News Updates - September 3, 2009
Housing, Fire Protection, and Downtown Revitalization
Existing commercial buildings not fitted with sprinkler systems can present a considerable
challenge under the code when the building or space changes to a "residential"
use. OSSC section 903.2.4 requires the installation of an automatic sprinkler system
throughout the entire building, but retrofitting a sprinkler system "throughout"
to accommodate residential units on a second floor for example; may prove impractical
or cost prohibitive.
Through the adoption of Statewide Alternate Method 08-05, the International Existing
Building Code (IEBC) offers some relief through alternative compliance paths. These
may be of value in the residential/downtown revitalization discussion. Read
The code adoption process continues for several codes
The committee work for both the Oregon Mechanical Specialty Code (OMSC) and the
Oregon Structural Specialty Code (OSSC) is complete. The Mechanical Board approved
the 2010 OMSC at its August meeting. The next step in the process for the OMSC is
the public rulemaking hearing on October 20, 2009. The
mechanical code is currently in the initial prep process at the International
Code Council (ICC) prior to publishing and the final version is due to be approved
by the division in early December.
structural code committee's recommendations for the 2010 OSSC will be reviewed
by the Building Code Structures Board at their meeting on September 30. A November
18, 2009 public rulemaking hearing is expected on the structural code.
The division continues to work on the energy provisions based on the work of the
Oregon Commercial Energy Conservation Advisory Committee. Once complete, the energy
efficiency methods will be given to the committee for feedback. The final version
of these provisions will then be reviewed by the Building Code Structures Board and
will become effective with the other codes in April of 2010.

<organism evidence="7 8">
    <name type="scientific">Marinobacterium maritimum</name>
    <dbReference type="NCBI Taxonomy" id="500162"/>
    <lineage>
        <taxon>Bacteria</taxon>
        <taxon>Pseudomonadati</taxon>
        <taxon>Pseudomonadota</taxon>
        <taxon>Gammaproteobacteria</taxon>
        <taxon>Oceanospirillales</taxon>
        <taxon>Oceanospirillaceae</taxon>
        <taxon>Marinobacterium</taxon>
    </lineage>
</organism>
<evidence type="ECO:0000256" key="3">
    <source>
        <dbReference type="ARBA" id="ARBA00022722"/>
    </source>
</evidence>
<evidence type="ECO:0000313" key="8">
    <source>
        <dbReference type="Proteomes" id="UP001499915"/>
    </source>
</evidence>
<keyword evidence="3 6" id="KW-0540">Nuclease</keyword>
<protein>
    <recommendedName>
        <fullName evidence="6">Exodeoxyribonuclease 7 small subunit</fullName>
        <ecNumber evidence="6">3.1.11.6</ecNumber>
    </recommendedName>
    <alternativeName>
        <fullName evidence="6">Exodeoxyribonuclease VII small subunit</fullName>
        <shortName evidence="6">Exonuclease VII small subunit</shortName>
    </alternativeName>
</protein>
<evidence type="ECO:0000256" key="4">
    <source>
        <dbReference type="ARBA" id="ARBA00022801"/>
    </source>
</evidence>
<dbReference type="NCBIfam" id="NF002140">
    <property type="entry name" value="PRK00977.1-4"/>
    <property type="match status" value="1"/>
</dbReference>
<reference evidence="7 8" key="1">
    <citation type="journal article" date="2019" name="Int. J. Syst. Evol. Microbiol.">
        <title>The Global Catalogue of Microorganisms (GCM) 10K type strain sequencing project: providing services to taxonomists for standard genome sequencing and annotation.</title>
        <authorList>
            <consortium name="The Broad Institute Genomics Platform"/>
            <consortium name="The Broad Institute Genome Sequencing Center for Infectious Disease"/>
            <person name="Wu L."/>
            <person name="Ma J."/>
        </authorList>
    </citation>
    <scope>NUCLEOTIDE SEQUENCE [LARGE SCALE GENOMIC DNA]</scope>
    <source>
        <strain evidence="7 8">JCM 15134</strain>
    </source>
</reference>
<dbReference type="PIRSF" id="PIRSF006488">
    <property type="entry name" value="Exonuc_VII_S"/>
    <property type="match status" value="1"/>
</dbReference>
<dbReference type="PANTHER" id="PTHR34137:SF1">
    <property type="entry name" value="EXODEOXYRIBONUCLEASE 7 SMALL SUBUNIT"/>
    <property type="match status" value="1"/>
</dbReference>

BCD begins process to update the 2002 Oregon
Manufactured Dwelling and Parks Specialty Code
The current manufactured dwelling installation code in Oregon is the 2002 Oregon
Manufactured Dwelling and Parks Specialty Code (MD&P). The division proposes
to adopt an amended version of the 2002 MD&P, developed by the Building Codes
Division, entitled 2010
Oregon Manufactured Dwelling Installation Specialty Code (MDISC).
The MDISC was developed to achieve the following goals:
within the statutory framework for manufactured dwelling installations
the code with federal installation requirements
a uniform and consistent Chapter 1
manufactured dwelling park construction from the installation code
The following links will provided you with additional information on this process:
Please contact Albert Endres, manufactured housing chief, at 503-378-5975 or Albert.G.Endres@state.or.us,
if you have questions or would like additional information.
NEW: Construction Industry Energy Board
House Bill 2950, which was part of the Governor's energy efficiency agenda, created
a new advisory board. The Construction Industry Energy Board (Energy Board) will
help the division by advising BCD on energy efficiency issues. The Energy Board will
be made up of two members of the Electrical and Elevator Board, two members of the
Residential Structures Board, two members of the Building Codes Structures Board,
and a representative of the Department of Energy. The individual boards will begin
selecting their members for the energy board later this month. The board will help
the division to streamline the process of enacting new energy efficiency provisions
across the residential, commercial, and electrical codes. The division expects that
the Energy Board will have its first meeting in mid-October.
Division Interpretation on Zonal Ductless Mini-Split HVAC Systems
The division has been receiving questions about the disconnect requirements for
zonal ductless mini-split HVAC systems. Mini-splits are gaining in popularity as
the Northwest Energy Efficiency Alliance engages in an effort to market ductless
mini-split systems to displace less efficient electric resistance space heating in
existing homes. Zonal ductless mini-split HVAC systems can be both heating and air
conditioning equipment. There are significant differences between these systems and
the traditional split system. For example, in a mini-split system a single branch
circuit feeds the outdoor component, and the indoor unit is fed from the outdoor
component. Because of this, a question about proper disconnects arose under the Oregon
Electrical Specialty Code. The division issued interpretation number 2009
Oregon Electrical Specialty Code Article 424.19 - Disconnect Requirements to
clarify the disconnect requirements.
Oregon State Plumbing Board summary of
enforcement cases from August 21 meeting
Summary report: These cases were
resolved by the division's enforcement section without going to a contested case
hearing. No action was required by the Oregon State Plumbing Board.